1. Participate in 5 IDPA matches in 2013

Last year I made it to 2. I want to make sure I get to some more matches if for no other reason than to keep pressure testing my shooting skills.

Milestones:

Feb Apr Jun Aug Oct Dec
0 0 1 3 5 5
  1. Get classified in IDPA

I wanted to make it to IDPA Expert in 2012, but didn’t even get a chance to get classified. Instead my goal is to get classified this year, because quite frankly I need a point to measure from.

Milestones: N/A

  1. Study all Kata up to Sandan

One of my life goals in 2013 is to get my new NH dojo off the ground. I’ll be launching I launched the dojo in January and will hopefully get enough students to keep the doors open. As part of this goal I want to dedicate more of my life to regular karate training. A major piece of this is not only studying the Kata I know already, but to learn the new Kata that I should for my next grade.

Milestones: Rather than list the entire litany of Kyokushin Kata here I’ll generalize: I have picked a few for each milestone to focus on for each 2 month period. At a minimum I should be able to check off that I have spent the time or I haven’t up until I get to the ones I am starting to learn.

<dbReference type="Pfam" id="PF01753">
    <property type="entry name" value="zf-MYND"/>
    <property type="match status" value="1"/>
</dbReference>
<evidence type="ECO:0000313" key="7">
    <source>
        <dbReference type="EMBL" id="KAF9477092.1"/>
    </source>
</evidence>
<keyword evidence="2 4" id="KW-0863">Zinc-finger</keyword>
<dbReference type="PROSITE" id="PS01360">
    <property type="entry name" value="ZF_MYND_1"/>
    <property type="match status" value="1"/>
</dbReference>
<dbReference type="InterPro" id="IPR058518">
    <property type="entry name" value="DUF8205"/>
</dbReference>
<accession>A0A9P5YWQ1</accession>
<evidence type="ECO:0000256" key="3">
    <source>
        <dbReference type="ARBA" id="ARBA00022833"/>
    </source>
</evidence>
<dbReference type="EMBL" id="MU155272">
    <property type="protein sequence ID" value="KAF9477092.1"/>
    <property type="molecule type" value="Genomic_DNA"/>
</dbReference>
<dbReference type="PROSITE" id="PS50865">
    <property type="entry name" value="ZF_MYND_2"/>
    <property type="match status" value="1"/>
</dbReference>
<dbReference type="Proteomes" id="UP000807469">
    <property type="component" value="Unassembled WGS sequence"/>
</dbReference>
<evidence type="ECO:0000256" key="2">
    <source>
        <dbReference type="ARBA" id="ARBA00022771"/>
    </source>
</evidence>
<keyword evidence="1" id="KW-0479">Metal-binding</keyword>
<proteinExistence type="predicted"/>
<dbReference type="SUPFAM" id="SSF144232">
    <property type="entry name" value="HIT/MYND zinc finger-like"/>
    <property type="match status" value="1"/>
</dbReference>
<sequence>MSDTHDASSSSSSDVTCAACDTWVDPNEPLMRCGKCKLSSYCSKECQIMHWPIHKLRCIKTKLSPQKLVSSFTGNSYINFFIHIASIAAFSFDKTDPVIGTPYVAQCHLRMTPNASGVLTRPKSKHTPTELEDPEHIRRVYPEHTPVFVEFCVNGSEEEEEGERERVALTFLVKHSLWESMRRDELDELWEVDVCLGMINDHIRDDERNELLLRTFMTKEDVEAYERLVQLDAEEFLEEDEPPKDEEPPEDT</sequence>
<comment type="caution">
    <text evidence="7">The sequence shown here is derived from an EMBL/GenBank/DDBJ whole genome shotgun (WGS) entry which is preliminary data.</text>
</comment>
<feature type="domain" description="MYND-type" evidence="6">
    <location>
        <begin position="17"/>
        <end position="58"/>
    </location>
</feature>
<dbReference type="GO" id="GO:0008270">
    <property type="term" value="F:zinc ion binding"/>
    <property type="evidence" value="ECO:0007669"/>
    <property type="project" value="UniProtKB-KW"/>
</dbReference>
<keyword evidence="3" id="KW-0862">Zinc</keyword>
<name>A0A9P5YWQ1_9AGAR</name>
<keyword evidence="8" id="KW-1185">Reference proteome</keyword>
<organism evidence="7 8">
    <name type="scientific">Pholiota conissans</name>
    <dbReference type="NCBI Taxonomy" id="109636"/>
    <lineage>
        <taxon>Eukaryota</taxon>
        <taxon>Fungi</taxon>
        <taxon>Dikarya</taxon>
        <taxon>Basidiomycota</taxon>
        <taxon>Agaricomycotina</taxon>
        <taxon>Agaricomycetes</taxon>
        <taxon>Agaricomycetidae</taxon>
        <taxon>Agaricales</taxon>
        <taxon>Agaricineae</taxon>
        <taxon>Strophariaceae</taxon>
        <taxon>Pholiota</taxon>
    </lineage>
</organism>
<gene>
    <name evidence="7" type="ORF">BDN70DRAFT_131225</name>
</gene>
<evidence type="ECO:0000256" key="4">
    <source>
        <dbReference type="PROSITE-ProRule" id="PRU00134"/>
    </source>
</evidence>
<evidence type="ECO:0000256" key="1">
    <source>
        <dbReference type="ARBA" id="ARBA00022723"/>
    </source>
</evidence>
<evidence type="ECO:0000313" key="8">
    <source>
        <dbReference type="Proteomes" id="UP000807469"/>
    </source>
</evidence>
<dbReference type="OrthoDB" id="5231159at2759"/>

1. Increase my one set max for pullups to 15

Improving my pullups was a major goal last year. I increased my total by a few, but fell well short of my goal of 25. This year I’m decreasing my goal to be only 4 or 5 above my usual one set max.

Milestones:

Feb Apr Jun Aug Oct Dec
10 11 12 13 14 15
  1. Increase my one set max for pushups to 40

I also spent a lot of time in 2012 working on improving my pushups. Now I do need to qualify that when I am talking about pushups, I am talking about knuckle pushups where my chest goes all the way to the floor. This full range of motion is much more difficult than the more common dinky pushups, and hence why the goal number is fairly low.

Milestones:

Feb Apr Jun Aug Oct Dec
20 24 28 32 36 40

What are your goals for 2013?

I’ve told you about my goals, but what are yours? Please post your goals in the comments below, or email me. If I get enough feedback I plan on putting together a post listing everyone’s goals for 2013 to hopefully help people in determining what kinds of goals they should make for 2013.

Driving Your Training With Skills Assessments

Photo Credit: DrJimiGlide

What is the biggest challenge in training? Some might argue that it is determining exactly what to spend your time on. It can be very easy to practice mindlessly, but to get the best results for your time you need to know exactly how to stage your training.

When you undertake your training you are trying to reach some sort of goal. Achieving a singular, simple goal can be easy, just practice until you succeed. Balancing your training to reach a complex set of goals on the other hand is where things get difficult. How do you manage these kinds of goals to achieve them all in a finite set of time?

Drive your training with assessments

One method for balancing your training and determining exactly what you will work on is a progress assessment. The concept is simple: measure your progress against your goals, and re-balance your training plan accordingly.